Congratulations to Rich Jenkins, 2013 Champion of the Kent Narrows Light Tackle Catch-&-Release Tournament. Rich fished with Jamie Clough, Jon Griffiths and me onboard my 27 Judge CC Thunder Road and won the tournament with a wide-shouldered 34-inch striper caught about 1:00 PM Saturday afternoon. Coming off the win, I thought it might be helpful to post some recommendations for catching bigger striped bass in Maryland’s portion of the Chesapeake Bay in June.

Topwater – Look around high-current points where there is access to deep water. Submerged rocks and other cover are a plus. Set up downstream and fan-cast into the direction of the current starting closest to shore. Look for the rip, that is a change in the waves around the point and work that area hard. On calm days, use a spook. In rougher water, try a big popper. Heddon Super Spooks, Lonely Angler Zipsters, and Stillwater Smackits are great lures for this time of year.

Breakers – It’s time to look on both sides of Poplar Island, north of Sharp’s Island Light, and at Western Shore locations like the mouth of the Severn and South Rivers, off the Radar Towers, and near Parker’s Creek . Reports are sporadic, but look for schools of very nice fish blitzing over depths of 25-35 feet. Throw very big topwater plugs with big hooks into breakers (like a full-size Stillwater Smackit). The small fish will hit at the plug, but they can’t get it in their mouths and the big hooks won’t usually catch them. The bigger fish will come to investigate and take the big lure.  Don’t throw small lures or lures with fly trailers into breakers – you’ll just harass the little fish. If all the fish you’re catching seem small, move on and look for another school of bigger fish. When breakers go down, watch for them to come up again nearby. Circle around on the up-current side of the school. Stay on the outside and cast in. Kill your engine and the fish will stay up longer.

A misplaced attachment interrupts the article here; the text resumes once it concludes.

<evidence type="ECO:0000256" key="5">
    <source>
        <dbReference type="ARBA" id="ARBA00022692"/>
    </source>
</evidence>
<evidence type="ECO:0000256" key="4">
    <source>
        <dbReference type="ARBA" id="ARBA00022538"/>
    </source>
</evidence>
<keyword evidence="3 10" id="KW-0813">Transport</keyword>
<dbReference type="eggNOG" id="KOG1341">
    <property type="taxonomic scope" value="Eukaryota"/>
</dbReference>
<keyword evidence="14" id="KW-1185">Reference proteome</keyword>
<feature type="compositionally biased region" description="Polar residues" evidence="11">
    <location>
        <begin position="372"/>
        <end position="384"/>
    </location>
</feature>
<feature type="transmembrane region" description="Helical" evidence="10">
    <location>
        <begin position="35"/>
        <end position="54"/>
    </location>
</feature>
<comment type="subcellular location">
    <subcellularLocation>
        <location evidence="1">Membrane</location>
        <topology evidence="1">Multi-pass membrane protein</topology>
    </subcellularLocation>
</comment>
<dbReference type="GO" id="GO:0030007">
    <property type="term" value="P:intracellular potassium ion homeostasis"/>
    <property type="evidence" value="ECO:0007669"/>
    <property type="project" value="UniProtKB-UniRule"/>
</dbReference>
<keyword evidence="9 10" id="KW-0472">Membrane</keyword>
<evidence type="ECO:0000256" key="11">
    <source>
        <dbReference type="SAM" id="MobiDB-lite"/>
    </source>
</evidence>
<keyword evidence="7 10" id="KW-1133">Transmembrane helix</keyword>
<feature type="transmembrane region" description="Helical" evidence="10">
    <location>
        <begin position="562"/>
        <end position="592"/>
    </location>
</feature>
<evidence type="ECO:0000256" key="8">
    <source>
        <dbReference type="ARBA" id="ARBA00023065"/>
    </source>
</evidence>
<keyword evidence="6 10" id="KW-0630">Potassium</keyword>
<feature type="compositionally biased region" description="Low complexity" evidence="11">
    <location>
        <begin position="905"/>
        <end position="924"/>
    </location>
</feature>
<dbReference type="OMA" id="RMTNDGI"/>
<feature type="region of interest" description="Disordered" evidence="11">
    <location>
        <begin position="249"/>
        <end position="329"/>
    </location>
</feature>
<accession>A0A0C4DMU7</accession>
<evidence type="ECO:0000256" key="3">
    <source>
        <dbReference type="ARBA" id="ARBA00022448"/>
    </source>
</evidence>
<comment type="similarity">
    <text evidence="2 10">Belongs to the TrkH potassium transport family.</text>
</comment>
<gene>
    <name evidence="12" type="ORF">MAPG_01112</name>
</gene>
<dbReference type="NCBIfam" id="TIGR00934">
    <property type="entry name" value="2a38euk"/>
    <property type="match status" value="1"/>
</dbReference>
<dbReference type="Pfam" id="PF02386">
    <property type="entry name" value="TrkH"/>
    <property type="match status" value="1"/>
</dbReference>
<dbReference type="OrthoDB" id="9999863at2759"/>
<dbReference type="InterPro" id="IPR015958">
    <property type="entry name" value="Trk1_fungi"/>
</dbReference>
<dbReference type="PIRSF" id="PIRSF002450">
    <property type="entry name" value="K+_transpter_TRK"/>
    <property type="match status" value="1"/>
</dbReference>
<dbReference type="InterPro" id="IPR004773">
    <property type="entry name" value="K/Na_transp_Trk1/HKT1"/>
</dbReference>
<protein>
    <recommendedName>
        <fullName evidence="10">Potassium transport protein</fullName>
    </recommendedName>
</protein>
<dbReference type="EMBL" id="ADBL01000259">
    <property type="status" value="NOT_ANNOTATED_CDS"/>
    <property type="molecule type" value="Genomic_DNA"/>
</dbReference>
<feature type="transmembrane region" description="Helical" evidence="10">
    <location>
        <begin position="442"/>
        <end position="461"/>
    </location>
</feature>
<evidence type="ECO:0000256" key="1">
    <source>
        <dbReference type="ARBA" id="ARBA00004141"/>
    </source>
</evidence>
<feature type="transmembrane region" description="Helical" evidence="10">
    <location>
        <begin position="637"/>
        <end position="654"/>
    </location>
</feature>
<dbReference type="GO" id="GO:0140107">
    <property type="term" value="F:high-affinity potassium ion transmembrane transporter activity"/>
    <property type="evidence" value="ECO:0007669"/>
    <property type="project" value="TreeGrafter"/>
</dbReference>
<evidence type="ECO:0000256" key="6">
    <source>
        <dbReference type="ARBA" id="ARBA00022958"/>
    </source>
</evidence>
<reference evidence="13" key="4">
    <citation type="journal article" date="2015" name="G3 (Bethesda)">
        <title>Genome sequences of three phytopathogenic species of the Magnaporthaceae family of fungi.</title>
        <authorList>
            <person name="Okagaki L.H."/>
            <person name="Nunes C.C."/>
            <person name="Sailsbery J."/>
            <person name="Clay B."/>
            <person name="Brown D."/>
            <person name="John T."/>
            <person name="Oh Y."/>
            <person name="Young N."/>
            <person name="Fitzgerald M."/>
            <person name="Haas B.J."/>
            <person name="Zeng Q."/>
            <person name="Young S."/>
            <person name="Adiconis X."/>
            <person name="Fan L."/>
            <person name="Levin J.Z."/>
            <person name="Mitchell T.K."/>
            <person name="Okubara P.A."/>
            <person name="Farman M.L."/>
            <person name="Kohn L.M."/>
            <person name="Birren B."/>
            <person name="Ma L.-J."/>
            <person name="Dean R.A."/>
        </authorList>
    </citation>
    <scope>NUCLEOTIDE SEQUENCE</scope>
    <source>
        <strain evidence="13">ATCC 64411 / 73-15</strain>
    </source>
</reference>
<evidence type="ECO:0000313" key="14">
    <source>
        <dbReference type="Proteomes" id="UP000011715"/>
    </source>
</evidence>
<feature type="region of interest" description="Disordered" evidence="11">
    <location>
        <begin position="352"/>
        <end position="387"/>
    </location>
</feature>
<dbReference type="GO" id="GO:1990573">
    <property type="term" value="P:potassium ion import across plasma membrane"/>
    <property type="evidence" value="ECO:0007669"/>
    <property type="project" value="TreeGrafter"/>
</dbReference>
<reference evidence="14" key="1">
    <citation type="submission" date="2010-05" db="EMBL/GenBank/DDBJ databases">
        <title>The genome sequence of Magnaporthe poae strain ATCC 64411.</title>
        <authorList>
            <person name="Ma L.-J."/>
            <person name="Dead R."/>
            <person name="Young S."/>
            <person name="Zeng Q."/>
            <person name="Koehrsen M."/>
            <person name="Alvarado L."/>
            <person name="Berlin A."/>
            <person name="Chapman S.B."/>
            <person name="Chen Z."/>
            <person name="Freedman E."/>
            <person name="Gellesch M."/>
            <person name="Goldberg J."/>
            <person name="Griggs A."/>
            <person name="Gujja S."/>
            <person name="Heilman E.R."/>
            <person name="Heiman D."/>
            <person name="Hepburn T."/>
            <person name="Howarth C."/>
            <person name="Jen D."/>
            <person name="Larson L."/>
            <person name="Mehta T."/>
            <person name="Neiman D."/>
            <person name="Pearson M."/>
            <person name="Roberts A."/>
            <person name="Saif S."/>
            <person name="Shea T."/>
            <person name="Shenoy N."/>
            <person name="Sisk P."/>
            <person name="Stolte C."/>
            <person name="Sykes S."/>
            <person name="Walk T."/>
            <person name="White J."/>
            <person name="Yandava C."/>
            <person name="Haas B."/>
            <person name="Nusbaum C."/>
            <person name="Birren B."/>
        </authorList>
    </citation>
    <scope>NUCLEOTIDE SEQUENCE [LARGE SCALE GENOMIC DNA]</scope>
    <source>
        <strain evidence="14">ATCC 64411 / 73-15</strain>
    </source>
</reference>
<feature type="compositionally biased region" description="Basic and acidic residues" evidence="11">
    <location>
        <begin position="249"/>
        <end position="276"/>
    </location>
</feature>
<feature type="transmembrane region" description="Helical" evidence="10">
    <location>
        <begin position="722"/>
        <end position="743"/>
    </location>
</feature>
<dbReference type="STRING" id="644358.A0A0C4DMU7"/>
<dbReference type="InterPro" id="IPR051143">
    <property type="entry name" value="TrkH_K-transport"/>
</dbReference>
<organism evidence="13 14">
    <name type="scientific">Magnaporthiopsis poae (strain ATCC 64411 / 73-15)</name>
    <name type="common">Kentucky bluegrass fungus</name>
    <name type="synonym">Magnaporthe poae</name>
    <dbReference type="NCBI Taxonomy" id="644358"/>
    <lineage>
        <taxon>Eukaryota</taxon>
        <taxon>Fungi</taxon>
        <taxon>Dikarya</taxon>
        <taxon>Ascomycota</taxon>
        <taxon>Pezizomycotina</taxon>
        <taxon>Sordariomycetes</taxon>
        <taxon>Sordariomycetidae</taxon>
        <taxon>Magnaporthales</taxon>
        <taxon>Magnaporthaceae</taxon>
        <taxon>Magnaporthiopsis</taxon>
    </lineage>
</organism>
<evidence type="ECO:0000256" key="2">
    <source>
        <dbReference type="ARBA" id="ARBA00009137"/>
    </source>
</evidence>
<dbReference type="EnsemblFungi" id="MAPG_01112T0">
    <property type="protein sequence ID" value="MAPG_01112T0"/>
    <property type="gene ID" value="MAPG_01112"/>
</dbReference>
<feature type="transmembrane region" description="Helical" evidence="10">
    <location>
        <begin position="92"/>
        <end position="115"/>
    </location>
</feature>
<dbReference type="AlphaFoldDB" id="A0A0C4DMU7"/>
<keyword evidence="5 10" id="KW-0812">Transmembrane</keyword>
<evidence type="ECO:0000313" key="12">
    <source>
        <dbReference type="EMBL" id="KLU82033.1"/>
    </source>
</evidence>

Submerged humps, structure, and ledges – Chasing breakers is fun, but fishing underwater ledges and structure will give you your best chance for summer trophies. Look on your chart for humps or ledges that interrupt the normal flow of current. For example, when the current is flowing north to south, look for an east to west ledge or structure.  The Kent Island Sewer Pipe is a good example. If the current is running east to west like it does in the rivers or in places like Eastern Bay, look for a north to south ledge. Underwater humps and ledges increase turbulence and attract baitfish and eventually stripers. If you’re chasing breakers and they go down and don’t come back up, motor over to the closest ledge to see if they might be holding there.